How To Clean an Old Porcelain Enamel Bathtub or Sink

Apartment Therapy Tutorials

Cast-iron bathtubs and sinks are a common fixture in older homes, and now we're seeing them pop up in many newer remodels because of their unique vintage charm. Unfortunately, years of use or neglect can make for one discolored and dingy tub or sink! Here are a few tips to keep the porcelain on your antique fixture looking next-to-new.

Cast-iron is traditionally covered with a porcelain enamel that's fused to the cast-iron in a furnace. While porcelain is a highly durable surface, it's susceptible to chips, cracking, and a dulling of the finish. If you use the wrong products, you will accelerate the degradation of the surface, so let's begin by talking about what not to use. Abrasive cleaners such as scouring powders, white vinegar (or other cleaners with a high acidic content), and steel wool should all be avoided, as they can damage the finish. For the best results, always start with the gentlest cleaner and work your way up to more powerful applications. Remember, proper care will simplify ongoing maintenance.

What You Need


  • Liquid dishwashing soap
  • Ammonia
  • Baking soda
  • Lemon oil
  • Table salt
  • Lemon


  • Bucket
  • Nylon or soft sponge
  • Rag


For gentle weekly cleaning, mix 1 gallon of hot water with 2 tablespoons of dishwashing soap containing a grease cutting agent. Use a soft rag or sponge to dip into the soap mixture and scrub the tub or sink. Rinse well.

For monthly or deep cleaning (when moving into a new home or cleaning up a newly purchased vintage tub or sink), pour warm water into a bucket and add 1/4 cup of baking soda and 1/4 cup of ammonia. While baking soda is slightly abrasive, it's mild and generally safe to use on porcelain. The ammonia is great for cutting grease and removing soap scum buildup.

  1. Soak a non-abrasive sponge in the baking soda/ammonia solution. Scrub the surface of your porcelain bathtub or sink, paying particular attention to stained areas.
  2. Dip the sponge in the solution, scrub and repeat until you're satisfied.
  3. Rinse well.
  4. After rinsing, wipe thoroughly with a clean rag or the baking soda will leave a white film behind.

For tough-to-remove rust stains (and as a last resort), cover the stain with table salt. Take half of a lemon and squeeze the juice over the salt. Scrub the salt/lemon mixture with a clean cloth or a nylon sponge. If the stain still doesn't come up, leave the paste-mixture on the stain for an hour or so. Squeeze more lemon juice on the stain and try scrubbing the stain again, then rinse and wipe clean.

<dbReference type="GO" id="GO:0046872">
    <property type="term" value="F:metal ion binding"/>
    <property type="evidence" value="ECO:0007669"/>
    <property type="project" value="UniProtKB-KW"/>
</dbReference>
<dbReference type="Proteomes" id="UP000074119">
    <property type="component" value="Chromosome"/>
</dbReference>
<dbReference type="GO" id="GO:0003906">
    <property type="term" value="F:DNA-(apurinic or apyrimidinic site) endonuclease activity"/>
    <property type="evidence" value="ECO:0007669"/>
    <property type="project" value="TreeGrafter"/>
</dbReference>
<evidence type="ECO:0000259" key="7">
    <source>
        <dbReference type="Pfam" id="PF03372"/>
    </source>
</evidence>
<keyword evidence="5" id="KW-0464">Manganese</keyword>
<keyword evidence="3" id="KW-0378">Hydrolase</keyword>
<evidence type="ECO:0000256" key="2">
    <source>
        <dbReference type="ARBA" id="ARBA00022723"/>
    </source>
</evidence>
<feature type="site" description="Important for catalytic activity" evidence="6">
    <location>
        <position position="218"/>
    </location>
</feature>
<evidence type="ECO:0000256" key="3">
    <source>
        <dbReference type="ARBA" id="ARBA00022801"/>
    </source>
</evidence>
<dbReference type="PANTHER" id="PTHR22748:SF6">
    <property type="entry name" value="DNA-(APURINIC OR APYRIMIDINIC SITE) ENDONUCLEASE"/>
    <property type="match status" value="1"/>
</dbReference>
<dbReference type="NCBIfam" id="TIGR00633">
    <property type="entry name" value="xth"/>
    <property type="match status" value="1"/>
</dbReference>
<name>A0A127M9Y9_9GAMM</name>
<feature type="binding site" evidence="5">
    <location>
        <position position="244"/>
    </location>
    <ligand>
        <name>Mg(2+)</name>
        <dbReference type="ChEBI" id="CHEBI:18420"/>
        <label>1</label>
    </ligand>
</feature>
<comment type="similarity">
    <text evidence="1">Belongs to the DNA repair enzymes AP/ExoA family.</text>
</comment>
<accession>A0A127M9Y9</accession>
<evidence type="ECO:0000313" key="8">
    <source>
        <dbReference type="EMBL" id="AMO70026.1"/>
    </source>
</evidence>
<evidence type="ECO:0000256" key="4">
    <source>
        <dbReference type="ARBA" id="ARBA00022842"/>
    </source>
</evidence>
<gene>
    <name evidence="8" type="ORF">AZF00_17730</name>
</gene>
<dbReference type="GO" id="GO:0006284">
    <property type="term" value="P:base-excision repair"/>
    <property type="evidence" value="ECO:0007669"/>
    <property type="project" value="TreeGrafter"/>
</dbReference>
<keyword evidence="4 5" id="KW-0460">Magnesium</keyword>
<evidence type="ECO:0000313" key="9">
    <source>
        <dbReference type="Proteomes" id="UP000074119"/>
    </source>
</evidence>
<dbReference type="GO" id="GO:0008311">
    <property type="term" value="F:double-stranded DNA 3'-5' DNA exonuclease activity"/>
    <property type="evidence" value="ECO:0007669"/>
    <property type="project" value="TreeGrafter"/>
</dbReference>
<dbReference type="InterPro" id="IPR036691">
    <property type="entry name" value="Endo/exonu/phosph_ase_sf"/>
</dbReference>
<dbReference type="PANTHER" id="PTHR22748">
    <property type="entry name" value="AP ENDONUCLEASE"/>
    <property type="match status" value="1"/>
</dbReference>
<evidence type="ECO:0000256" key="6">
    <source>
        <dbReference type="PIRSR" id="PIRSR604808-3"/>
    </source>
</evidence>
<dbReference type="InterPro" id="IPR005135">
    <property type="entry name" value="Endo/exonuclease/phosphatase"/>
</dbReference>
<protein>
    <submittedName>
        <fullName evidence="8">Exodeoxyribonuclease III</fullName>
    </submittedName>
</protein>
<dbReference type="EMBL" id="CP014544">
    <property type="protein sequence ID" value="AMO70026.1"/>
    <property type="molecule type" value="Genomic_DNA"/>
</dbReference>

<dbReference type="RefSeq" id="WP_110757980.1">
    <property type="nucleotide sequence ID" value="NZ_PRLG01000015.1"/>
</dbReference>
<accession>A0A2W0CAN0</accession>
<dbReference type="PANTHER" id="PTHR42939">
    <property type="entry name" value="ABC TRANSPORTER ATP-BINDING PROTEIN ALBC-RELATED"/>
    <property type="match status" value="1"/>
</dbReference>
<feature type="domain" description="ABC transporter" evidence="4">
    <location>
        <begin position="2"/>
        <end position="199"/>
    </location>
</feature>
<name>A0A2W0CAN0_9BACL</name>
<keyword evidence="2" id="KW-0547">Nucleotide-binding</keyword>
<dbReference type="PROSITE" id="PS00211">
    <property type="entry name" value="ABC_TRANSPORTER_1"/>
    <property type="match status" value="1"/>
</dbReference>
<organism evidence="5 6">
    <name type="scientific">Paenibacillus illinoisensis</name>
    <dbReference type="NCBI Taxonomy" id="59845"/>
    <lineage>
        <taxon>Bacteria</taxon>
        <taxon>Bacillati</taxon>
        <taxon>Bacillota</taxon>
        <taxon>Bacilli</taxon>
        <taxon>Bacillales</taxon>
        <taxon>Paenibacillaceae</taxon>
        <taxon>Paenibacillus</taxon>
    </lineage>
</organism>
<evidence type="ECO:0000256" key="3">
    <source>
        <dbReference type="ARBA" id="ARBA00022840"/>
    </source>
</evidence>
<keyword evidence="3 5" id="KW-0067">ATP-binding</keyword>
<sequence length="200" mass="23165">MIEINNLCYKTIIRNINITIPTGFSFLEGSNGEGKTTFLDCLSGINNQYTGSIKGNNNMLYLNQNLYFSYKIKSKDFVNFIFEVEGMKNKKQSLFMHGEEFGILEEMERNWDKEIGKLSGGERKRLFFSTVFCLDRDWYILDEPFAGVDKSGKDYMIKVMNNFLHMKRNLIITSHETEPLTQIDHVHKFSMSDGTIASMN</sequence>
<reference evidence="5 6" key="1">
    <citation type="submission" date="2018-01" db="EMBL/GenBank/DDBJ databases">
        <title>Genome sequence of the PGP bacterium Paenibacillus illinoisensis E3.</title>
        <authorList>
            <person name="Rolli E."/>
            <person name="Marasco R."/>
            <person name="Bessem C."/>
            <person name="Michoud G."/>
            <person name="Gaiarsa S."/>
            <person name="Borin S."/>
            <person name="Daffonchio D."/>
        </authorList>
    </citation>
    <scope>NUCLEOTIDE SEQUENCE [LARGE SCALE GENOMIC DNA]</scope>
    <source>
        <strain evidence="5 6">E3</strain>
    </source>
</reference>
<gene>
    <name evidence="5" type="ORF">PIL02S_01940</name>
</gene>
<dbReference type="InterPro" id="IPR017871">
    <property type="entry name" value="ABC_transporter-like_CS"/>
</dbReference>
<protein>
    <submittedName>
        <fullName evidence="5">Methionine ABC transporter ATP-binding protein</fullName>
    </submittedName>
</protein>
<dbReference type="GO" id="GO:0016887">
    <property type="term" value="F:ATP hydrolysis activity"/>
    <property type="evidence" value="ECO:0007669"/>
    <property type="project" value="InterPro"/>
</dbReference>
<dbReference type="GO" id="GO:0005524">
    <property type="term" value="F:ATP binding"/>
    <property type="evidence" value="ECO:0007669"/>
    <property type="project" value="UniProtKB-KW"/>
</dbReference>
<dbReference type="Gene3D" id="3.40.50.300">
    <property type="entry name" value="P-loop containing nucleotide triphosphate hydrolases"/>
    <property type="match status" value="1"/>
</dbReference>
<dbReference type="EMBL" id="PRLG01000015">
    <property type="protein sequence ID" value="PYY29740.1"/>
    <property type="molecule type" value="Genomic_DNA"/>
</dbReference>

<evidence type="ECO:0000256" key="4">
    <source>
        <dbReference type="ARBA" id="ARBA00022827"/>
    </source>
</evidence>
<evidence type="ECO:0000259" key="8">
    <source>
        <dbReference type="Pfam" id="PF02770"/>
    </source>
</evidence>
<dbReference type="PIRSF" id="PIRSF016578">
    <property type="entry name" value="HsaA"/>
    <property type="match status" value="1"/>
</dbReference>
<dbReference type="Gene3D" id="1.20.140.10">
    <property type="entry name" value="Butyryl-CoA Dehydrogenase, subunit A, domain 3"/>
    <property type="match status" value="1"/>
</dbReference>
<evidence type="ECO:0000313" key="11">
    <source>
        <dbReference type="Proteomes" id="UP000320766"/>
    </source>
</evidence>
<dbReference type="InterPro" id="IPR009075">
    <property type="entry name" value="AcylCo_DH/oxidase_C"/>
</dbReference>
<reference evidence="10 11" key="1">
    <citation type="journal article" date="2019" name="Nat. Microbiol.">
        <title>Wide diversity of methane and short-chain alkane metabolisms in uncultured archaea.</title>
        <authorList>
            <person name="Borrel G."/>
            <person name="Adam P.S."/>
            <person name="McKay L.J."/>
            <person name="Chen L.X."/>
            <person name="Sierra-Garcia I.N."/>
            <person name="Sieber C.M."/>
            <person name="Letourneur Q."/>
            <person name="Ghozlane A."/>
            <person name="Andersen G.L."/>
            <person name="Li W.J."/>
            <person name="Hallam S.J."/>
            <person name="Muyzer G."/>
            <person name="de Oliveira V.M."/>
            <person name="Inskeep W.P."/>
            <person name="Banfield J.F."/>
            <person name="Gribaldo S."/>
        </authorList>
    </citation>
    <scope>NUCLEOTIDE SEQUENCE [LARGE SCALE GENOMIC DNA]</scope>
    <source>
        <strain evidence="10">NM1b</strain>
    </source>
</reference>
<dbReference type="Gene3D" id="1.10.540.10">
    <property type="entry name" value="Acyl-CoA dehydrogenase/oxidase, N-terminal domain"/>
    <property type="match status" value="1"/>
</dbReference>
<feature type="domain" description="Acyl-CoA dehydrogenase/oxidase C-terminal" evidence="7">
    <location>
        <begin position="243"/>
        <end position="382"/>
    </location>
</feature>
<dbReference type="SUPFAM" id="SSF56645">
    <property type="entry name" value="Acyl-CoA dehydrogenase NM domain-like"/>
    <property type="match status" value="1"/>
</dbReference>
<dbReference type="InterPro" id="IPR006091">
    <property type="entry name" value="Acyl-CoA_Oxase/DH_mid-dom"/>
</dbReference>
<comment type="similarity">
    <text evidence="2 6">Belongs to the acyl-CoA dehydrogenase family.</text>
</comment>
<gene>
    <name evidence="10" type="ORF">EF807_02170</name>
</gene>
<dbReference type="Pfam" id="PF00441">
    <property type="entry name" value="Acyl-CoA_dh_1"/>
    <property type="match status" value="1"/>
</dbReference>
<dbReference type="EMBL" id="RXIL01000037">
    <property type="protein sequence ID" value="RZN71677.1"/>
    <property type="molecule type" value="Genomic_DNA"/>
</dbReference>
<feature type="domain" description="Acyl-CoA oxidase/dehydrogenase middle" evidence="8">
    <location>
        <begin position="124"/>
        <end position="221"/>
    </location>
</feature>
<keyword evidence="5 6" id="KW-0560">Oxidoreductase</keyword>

To add shine and a protective coating, squeeze a small amount of lemon oil onto a clean rag and rub the lemon oil into the sides of the porcelain bathtub or sink, avoiding the bottom of the tub to prevent slipping. The lemon oil will help repel soap scum and other dirt to keep the sink/tub clean longer, and it smells good, too!

Additional Notes:

  • Bathtub rings can usually be blamed on oily bath products or a clogged drain. Keep the drain clog-free, and if you use a bath oil product, make sure to do a quick cleaning afterward.
  • It's always wise to test a small hidden section first to ensure that the cleaner will not cause any adverse effects to the surface of the porcelain.
  • If none of these suggestions work and your tub or sink still looks a bit lackluster, it might be worth the investment to have your fixture re-glazed by a professional. While there are DIY re-glazing kits on the market, the results are usually shoddy and do not last. Unlike fiberglass or acrylic, your cast-iron fixture can stand the test of time, so it's well worth the expense to hire a specialist for the job.

Edited from an original post published on January 20th, 2011 by Kimber Watson

Have a really great DIY project or tutorial that you want to share with others? Let us know! We love checking out what you're making these days, and learning from our readers. When you're ready, click here to submit your project and photos.

(Image credits: Ashley Poskin)